Your health:

Is your intuition saying no to the new tuition fees?

The settling of the darker nights, and the increase of eight-legged creatures taking up residence in our homes against the crisper nights are a reminder that the summer that never really was weather-wise, is drawing to a close. This of course also means we are fast approaching the beginning of a new term for teachers, lecturers and for students in particular, the last university entry year with the lower tuition fees.

The riots just last week in the UK partially reflect a time of political uncertainty and unrest, a time when people are failing to engage in our democratic structures because they refuse to buy into a society which hasn’t worked for them, and a supposed anti-Robin Hood government where people feel as though the cuts are mostly impacting the less wealthy.
The 'betrayal' regarding the student loan scandal was also an example of this where people felt an elitist government were targeting the most vulnerable in society. It seems ludicrous that students feel lucky that they will be left in £20,000-30,000 worth of debt at the end of university in comparison to the 2012 students who will experience an average debt of £53,000. I’d imagine that the rise in fees have left parents everywhere wishing that they had skipped the stage where they bought a kitten to see if they could cope with the responsibilities of parenthood before conceiving.

My advice for those desperate to bear hours worth of drudgery and multitudes of insignificant facts about Eurovision for example (true story) for a course they won’t appreciate just to experience the infamous university social life, well maybe you should just book a two week holiday to Magaluf or Ibiza instead. I’m not sure any sort of social life is worth getting into £53,000 worth of debt for unless it is balanced with an interest and desire in working hard in your chosen subject.

The prospect of attaching a huge sum of money to your name along with the few extra letters you gain with the degree can be truly daunting but should the debt leave you in despair, pondering the ultimate question, was/is it worth it?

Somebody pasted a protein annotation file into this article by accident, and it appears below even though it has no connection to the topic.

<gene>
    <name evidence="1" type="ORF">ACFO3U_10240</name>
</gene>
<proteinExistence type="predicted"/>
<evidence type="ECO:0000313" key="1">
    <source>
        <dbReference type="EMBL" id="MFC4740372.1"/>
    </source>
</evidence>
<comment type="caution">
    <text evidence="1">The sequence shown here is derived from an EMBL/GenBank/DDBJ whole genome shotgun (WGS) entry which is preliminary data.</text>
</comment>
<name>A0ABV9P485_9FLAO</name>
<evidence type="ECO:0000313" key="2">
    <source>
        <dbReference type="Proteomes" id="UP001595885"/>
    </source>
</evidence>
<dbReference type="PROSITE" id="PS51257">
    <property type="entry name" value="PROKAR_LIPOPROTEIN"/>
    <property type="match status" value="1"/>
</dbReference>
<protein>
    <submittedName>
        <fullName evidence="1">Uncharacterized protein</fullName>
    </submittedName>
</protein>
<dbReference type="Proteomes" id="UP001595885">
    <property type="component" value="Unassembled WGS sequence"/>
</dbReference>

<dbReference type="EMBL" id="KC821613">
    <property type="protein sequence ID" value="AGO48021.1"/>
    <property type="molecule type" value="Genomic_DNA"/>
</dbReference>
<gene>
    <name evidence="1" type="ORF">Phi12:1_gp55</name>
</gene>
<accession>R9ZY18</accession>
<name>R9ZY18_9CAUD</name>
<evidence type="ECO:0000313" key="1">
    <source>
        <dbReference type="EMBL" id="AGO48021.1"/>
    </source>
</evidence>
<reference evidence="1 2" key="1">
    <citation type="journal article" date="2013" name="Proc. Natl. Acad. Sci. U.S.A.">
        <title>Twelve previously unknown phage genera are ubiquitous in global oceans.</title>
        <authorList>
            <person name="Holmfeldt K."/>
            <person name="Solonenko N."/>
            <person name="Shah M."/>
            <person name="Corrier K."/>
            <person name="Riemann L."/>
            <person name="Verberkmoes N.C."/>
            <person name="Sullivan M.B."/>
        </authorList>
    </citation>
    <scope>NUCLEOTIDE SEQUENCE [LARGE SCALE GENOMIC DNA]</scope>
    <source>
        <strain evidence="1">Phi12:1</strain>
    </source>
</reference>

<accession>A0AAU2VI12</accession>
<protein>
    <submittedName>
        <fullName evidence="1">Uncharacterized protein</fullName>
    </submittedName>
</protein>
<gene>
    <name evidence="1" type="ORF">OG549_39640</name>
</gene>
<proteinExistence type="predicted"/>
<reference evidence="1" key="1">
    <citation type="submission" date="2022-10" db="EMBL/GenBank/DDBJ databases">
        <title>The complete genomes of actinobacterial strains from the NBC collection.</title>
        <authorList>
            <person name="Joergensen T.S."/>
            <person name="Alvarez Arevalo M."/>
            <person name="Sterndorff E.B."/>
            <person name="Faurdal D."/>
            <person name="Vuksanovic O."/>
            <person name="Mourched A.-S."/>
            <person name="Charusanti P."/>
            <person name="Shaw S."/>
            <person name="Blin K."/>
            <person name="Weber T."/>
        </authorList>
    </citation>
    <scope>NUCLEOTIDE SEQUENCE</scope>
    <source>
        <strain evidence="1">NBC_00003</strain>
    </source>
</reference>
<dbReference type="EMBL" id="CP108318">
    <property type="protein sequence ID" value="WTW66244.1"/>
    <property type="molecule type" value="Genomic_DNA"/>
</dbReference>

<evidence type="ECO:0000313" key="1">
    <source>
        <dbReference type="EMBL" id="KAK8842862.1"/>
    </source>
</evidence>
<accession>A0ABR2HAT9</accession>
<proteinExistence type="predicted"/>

My answer is yes. With no upfront costs and as of next year, the chance to earn up to £21,000 before paying any of the debt off, it is quite easy to forget the five figure sum that comes attached to your degree. A degree is also a currency for employment. Despite the recession, the Office for National Statistics reported that over the past decade people with degrees earn an average of £12,000 a year more than non-degree holders with the mid-point salary of graduates aged 22-64 being £29,900 in comparison to £17,800 by non-graduates. But are the higher returns a valid enough reason for students to pay higher fees? I think the student protest said otherwise.

For those who have lived the life of a student, I believe there to be a general consensus that a price cannot be placed on the invaluable lessons learnt outside of the lecture rooms. Learning what all the once-alien buttons meant on a washing machine, making meals out of a combination of foods that in theory shouldn’t taste good together and ascertaining the real value of money are lessons worth at least some of the money paid for the university experience.

So for those going to University this year, enjoy the home comforts for the last few weeks before the beginning of term, those who have already started or finished university, relish in the fact that you managed it before the fees rose, and for those of you who are starting a degree in 2012…blame your parents.

1 comment:

Fran said...

Students nowadays are being led to believe that it's O.K. to be in debt with little hope of ever paying it off as there's no choice if you want to go to university, only the very rich parents will be able to help their children out to the tune of £50,000. It's a nightmare started by the previus government and made worse by this one.

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